The animal study was reviewed and approved by approved by the University of Georgia's Animal Care and Use Committee (AUP #A2012 11-006-R1).
CW wrote the manuscript with the help of all the authors. CW, JL, TK, and DS performed data analysis. JL, TK, DS, FF, TP, and TC revised the manuscript. All authors read and approved the final version for publication.
We would also like to thank Brasstown Beef LLC, the Georgia Commodity Commission for Beef and the Angus Foundation for financial support of this project. CW and DS assistantships were supported by the National Science Foundation: Grant No. DGE-1545433.
Conflict of Interest
The authors declare that this study received funding from Brasstown Beef LLC. The funder was not involved in the study design, collection, analysis, interpretation of data, the writing of this article or the decision to submit it for publication. Brasstown Beef LLC graciously provided intake monitored pens and labor during the study.
The authors would like to express their appreciation to the crew of the Northwest Georgia Research and Education Center in Calhoun, GA for management of the cattle for this project.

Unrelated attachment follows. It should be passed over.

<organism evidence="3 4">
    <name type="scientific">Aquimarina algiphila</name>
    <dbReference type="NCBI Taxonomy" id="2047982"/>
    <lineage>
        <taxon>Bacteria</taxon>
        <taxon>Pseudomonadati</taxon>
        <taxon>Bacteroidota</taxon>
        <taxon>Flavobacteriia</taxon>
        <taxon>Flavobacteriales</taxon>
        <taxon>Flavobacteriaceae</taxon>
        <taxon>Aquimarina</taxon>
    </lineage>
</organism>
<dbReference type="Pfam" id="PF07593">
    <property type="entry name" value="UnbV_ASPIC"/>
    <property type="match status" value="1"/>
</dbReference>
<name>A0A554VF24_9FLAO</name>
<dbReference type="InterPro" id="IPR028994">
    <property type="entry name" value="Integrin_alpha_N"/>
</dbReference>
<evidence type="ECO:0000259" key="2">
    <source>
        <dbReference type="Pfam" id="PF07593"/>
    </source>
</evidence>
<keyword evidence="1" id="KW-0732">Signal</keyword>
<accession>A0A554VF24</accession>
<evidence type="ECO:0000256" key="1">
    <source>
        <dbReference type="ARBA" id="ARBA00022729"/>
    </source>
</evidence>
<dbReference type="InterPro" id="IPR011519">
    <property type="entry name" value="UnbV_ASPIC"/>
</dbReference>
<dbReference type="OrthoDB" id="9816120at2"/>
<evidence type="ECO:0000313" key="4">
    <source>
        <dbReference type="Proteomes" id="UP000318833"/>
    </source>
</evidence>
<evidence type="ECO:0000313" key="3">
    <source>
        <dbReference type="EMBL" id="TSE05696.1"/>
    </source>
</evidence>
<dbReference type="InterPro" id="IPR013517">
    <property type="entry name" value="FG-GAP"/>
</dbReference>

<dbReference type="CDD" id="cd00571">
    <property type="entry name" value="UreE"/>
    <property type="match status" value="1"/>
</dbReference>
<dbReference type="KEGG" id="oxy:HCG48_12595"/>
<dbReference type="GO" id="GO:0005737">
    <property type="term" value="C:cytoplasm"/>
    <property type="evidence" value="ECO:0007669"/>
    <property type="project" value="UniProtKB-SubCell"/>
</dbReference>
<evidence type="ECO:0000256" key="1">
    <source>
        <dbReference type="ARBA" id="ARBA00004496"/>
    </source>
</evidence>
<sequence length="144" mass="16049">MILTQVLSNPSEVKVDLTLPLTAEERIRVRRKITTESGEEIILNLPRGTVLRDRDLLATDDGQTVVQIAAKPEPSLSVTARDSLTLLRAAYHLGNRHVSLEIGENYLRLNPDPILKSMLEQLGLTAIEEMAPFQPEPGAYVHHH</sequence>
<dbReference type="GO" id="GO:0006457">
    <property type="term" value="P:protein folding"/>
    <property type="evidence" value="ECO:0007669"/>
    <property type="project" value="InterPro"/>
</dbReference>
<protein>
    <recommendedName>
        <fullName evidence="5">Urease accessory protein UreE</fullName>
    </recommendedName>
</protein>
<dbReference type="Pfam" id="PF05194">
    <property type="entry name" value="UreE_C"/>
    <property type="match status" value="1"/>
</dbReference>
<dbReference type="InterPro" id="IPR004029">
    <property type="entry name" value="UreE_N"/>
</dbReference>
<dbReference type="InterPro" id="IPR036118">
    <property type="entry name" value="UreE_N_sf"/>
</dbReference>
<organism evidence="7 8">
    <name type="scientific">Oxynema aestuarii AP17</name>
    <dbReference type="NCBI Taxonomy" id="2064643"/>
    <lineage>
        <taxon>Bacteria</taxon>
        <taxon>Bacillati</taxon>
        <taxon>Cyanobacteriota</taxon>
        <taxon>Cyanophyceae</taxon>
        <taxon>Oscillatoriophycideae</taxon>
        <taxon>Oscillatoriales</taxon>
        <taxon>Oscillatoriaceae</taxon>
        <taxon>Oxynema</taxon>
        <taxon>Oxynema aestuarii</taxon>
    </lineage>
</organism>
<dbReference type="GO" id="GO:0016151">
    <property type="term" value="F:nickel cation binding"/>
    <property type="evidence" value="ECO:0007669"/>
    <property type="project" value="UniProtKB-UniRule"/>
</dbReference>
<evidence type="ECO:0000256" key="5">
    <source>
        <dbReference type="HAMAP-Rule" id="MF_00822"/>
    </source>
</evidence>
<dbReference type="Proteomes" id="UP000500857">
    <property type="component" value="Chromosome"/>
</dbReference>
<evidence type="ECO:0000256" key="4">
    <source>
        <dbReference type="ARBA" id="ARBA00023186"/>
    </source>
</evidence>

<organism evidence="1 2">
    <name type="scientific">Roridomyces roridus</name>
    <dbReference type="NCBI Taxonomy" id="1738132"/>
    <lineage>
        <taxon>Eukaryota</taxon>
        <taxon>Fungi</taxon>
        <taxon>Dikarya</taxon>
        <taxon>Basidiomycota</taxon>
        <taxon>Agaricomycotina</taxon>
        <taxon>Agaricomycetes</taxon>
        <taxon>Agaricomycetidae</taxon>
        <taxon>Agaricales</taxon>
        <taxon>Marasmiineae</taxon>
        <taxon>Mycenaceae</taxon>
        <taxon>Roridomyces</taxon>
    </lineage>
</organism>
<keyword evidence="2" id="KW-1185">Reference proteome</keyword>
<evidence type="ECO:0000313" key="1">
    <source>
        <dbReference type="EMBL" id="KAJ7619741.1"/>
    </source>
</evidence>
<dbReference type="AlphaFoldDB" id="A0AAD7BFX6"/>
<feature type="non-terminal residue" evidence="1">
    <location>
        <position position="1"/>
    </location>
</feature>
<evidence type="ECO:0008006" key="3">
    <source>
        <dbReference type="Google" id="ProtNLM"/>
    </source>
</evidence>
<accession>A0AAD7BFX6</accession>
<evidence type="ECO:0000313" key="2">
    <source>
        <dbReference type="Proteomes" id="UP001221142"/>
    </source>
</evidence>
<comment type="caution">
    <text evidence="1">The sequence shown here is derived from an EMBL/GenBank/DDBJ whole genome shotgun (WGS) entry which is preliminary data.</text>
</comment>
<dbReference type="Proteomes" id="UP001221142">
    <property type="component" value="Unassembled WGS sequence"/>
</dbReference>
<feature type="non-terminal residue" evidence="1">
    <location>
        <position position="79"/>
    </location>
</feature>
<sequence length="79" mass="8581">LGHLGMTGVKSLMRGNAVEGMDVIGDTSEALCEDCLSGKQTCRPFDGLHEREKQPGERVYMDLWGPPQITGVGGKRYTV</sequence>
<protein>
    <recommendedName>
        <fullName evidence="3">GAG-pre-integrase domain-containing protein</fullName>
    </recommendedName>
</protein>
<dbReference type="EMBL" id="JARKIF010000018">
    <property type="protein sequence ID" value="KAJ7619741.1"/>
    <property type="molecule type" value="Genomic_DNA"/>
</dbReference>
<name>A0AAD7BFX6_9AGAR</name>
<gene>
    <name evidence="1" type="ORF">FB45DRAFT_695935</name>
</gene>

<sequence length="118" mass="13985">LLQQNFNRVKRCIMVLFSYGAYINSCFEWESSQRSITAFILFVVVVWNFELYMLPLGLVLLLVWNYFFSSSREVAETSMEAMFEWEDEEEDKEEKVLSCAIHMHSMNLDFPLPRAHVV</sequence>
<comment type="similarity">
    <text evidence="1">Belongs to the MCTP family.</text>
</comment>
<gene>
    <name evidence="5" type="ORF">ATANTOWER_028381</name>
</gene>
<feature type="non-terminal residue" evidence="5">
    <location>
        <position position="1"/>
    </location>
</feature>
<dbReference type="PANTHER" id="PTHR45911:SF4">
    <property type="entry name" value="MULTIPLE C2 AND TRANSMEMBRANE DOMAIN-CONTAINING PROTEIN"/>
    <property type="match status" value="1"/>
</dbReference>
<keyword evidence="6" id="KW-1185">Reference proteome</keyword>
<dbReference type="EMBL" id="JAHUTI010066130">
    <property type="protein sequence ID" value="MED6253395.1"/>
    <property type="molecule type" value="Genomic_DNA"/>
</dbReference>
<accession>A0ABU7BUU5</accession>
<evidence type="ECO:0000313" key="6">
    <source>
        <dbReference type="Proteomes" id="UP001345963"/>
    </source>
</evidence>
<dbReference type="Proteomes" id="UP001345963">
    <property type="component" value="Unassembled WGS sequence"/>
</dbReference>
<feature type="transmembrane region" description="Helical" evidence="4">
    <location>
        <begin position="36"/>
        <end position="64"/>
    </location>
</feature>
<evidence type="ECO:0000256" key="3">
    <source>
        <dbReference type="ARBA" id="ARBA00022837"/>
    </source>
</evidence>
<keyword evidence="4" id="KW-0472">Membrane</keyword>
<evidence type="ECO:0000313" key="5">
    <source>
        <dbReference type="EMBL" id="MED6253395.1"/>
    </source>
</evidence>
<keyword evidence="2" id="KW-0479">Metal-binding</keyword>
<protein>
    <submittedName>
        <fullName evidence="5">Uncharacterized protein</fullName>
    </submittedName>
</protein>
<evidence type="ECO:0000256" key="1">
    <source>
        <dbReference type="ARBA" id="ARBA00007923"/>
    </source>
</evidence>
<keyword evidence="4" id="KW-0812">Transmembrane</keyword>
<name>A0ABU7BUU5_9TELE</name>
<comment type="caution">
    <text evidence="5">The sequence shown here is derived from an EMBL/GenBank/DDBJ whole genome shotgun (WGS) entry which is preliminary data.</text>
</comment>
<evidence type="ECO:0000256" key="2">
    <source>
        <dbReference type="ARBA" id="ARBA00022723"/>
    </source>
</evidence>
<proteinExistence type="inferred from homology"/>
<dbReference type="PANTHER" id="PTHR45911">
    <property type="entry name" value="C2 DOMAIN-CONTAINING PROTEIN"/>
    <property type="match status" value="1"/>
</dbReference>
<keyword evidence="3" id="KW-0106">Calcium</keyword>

The Supplementary Material for this article can be found online at: https://www.frontiersin.org/articles/10.3389/fvets.2021.597405/full#supplementary-material
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Keywords: beef cattle, Bifidobacteriaceae, Christensenellaceae, fecal microbiome, residual feed intake, Rikenellaceae, Ruminococcaceae, productive life
Citation: Welch CB, Lourenco JM, Krause TR, Seidel DS, Fluharty FL, Pringle TD and Callaway TR (2021) Evaluation of the Fecal Bacterial Communities of Angus Steers With Divergent Feed Efficiencies Across the Lifespan From Weaning to Slaughter. Front. Vet. Sci. 8:597405. doi: 10.3389/fvets.2021.597405
Received: 21 August 2020; Accepted: 27 May 2021;
Published: 29 June 2021.
Edited by:Johan Dicksved, Swedish University of Agricultural Sciences, Sweden
Reviewed by:Martin Hünerberg, University of Göttingen, Germany
Brooke Ashley Clemmons, Texas A&M University Commerce, United States
Kwangcheol Casey Jeong, University of Florida, United States
Copyright © 2021 Welch, Lourenco, Krause, Seidel, Fluharty, Pringle and Callaway. This is an open-access article distributed under the terms of the Creative Commons Attribution License (CC BY). The use, distribution or reproduction in other forums is permitted, provided the original author(s) and the copyright owner(s) are credited and that the original publication in this journal is cited, in accordance with accepted academic practice. No use, distribution or reproduction is permitted which does not comply with these terms.
*Correspondence: Todd R. Callaway, email@example.com